Daniel J. Glasgow, Appellant-Defendant,
State of Indiana, Appellee-Plaintiff.
from the Lawrence Superior Court Trial Court Cause No.
47D02-1611-F6-1442. The Honorable William G. Sleva, Judge.
Attorney for Appellant Kristine Kohlmeier
Attorneys for Appellee Curtis T. Hill, Jr. Attorney General
of Indiana Caryn N. Szyper Deputy Attorney General
Sharpnack, Senior Judge
of the Case
Daniel Glasgow surrendered a syringe to a police officer in
response to a question posed prior to a patdown search for
weapons. He was charged with, among other things, Level 6
felony unlawful possession of a syringe.Following a bench
trial, he was found guilty. On appeal, he challenges the
admission of the syringe, contending that it was obtained as
the result of an unlawful search and seizure. Finding that
the trial court properly admitted the syringe, we affirm.
Glasgow raises one issue for review, which we restate as
whether the trial court abused its discretion in admitting
the syringe into evidence.
and Procedural History
[¶3] Around midnight on November 18,
2016, Officer Logan Smoot, who was assigned to the Lawrence
County Sheriff's Department, was driving north on State
Road 37 when he observed two vehicles parked one behind the
other on the shoulder. One of the vehicles had its flashers
on and appeared to be broken down. Glasgow and Gordon Hunt
were standing near the vehicles. Officer Smoot stopped behind
the vehicles and activated the emergency lights on his
mirrors to warn passing traffic. As the officer approached
Glasgow and Hunt on foot to offer his assistance, Glasgow
walked quickly toward the officer. The officer determined
that the rear vehicle belonged to Glasgow and that Hunt had
driven the other vehicle to the scene. Officer Smoot
recognized Glasgow from prior interactions but was not
familiar with Hunt.
Glasgow told Officer Smoot that he had a flat tire and that
Hunt had come to assist him. The officer then asked Glasgow
and Hunt for their driver's licenses. Glasgow did not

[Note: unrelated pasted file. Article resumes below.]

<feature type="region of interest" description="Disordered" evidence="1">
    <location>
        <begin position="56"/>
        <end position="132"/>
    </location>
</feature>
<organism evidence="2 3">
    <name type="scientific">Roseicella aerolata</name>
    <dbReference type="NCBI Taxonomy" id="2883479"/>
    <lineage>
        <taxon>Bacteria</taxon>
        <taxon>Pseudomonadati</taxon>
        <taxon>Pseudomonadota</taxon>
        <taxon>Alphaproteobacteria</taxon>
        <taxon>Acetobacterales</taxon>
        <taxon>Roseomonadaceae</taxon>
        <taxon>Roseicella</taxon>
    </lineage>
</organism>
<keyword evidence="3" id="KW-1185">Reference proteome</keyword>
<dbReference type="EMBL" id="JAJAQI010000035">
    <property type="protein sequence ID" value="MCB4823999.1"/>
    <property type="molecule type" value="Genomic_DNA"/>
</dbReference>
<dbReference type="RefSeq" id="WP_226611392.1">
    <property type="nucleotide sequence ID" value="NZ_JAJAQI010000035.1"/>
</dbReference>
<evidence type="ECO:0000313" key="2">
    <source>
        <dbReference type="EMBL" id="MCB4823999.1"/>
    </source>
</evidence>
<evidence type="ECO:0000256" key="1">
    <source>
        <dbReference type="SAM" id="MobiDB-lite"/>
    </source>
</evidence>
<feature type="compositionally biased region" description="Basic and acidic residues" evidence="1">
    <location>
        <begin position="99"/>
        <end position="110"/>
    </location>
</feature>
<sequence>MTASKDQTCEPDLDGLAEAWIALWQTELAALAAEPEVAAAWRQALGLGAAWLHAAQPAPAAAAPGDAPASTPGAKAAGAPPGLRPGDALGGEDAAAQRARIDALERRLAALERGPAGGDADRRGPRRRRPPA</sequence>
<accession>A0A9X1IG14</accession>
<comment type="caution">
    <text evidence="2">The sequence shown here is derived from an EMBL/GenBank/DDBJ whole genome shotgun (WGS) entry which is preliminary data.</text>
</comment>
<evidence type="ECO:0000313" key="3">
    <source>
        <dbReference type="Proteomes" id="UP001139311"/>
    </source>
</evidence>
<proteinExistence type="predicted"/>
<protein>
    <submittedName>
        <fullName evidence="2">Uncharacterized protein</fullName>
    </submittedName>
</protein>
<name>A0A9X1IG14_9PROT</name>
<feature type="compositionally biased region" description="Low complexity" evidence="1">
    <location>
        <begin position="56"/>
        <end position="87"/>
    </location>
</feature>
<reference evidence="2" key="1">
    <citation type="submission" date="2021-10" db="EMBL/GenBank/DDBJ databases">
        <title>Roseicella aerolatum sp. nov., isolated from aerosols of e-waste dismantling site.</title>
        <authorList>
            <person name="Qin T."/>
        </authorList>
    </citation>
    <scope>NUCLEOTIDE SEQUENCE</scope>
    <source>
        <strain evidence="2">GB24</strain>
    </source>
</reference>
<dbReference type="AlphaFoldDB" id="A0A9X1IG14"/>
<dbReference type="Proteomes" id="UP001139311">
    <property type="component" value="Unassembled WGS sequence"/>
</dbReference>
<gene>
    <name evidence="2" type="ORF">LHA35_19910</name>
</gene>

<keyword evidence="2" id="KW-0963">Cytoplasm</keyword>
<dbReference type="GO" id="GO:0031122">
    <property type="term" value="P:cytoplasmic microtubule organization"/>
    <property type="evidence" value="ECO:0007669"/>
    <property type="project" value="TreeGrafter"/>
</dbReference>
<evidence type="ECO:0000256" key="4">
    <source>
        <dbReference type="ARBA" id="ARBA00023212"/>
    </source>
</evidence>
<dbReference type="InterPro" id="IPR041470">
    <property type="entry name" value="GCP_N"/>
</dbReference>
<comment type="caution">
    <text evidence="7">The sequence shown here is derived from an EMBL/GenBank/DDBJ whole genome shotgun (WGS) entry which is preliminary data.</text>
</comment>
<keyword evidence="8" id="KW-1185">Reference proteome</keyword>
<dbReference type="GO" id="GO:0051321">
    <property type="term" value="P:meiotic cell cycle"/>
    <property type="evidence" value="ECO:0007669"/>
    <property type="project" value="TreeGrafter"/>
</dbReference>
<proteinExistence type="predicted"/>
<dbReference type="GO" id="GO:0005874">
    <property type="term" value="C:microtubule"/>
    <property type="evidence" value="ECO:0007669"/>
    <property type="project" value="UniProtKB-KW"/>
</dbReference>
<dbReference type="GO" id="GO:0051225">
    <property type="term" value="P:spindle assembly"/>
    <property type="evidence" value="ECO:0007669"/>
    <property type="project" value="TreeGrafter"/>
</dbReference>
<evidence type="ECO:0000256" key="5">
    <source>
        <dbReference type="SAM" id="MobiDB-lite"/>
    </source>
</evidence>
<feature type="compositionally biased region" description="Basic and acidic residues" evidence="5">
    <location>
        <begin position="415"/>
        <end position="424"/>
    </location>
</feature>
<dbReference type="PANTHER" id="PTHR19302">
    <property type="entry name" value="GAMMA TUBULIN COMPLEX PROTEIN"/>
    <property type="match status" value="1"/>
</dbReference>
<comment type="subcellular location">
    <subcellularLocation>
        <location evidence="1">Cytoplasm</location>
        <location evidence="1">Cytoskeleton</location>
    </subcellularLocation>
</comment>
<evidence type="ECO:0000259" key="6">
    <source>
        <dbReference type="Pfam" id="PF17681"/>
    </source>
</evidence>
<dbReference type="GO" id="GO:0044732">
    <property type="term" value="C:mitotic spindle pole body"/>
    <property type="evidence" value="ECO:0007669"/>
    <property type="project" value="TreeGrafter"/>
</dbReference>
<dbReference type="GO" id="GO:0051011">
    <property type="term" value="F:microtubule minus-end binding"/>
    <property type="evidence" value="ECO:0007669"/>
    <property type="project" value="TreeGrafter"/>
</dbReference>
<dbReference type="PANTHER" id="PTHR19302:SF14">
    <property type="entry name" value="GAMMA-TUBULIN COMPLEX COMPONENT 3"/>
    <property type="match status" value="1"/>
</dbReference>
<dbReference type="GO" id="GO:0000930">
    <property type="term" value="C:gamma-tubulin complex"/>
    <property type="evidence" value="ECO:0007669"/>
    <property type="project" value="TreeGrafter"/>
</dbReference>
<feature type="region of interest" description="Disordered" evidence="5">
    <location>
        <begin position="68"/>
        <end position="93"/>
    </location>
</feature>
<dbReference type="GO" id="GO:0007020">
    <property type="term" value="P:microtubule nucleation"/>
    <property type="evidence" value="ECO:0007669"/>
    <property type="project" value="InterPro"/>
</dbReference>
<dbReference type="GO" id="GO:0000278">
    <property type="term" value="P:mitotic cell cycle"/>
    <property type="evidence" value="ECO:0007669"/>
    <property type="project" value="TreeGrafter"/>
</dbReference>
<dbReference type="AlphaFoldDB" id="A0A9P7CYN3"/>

have a driver's license but provided the officer with an
identification card. Hunt did not have any form of
identification with him, so he provided his name and date of
birth. Officer Smoot contacted a police dispatcher and was
informed that both Glasgow and Hunt had suspended
driver's licenses. Officer Smoot also learned that
Glasgow's vehicle was uninsured and the license plate was
registered to another vehicle.
Instead of arresting the men, Officer Smoot asked Glasgow and
Hunt if they could arrange for a ride from someone and if
they needed a tow truck for the vehicles. Hunt contacted his
girlfriend to pick him up. Glasgow's cell phone battery
was too low to make a call.
Approximately five minutes after Officer Smoot arrived at the
scene, Officer Timothy Butcher, who was driving by on patrol,
stopped to see if Officer Smoot needed assistance. Officer
Butcher recognized both Glasgow and Hunt from previous
While the officers were waiting for Glasgow and Hunt to
arrange rides home, Officer Smoot stood and talked with
Glasgow near the open passenger side door of Hunt's
vehicle. Hunt stood near the open passenger side door of
Glasgow's car. Officer Butcher was standing near Hunt.
The open car door was between Hunt and Officer Butcher such
that the officer's view of Hunt was partially obstructed.
At some point, Officer Butcher saw Hunt bend down. Officer
Butcher asked Hunt what he was doing, and Hunt responded that
he was tying his shoe. Officer Butcher walked to the area
where Hunt had bent down and discovered a black jewelry box,
underneath a rock, about one and a half feet from the
vehicle's front tire. Officer Butcher opened the box and
saw a clear bag that contained a white powdery substance. He
believed the substance was heroin. Officer ...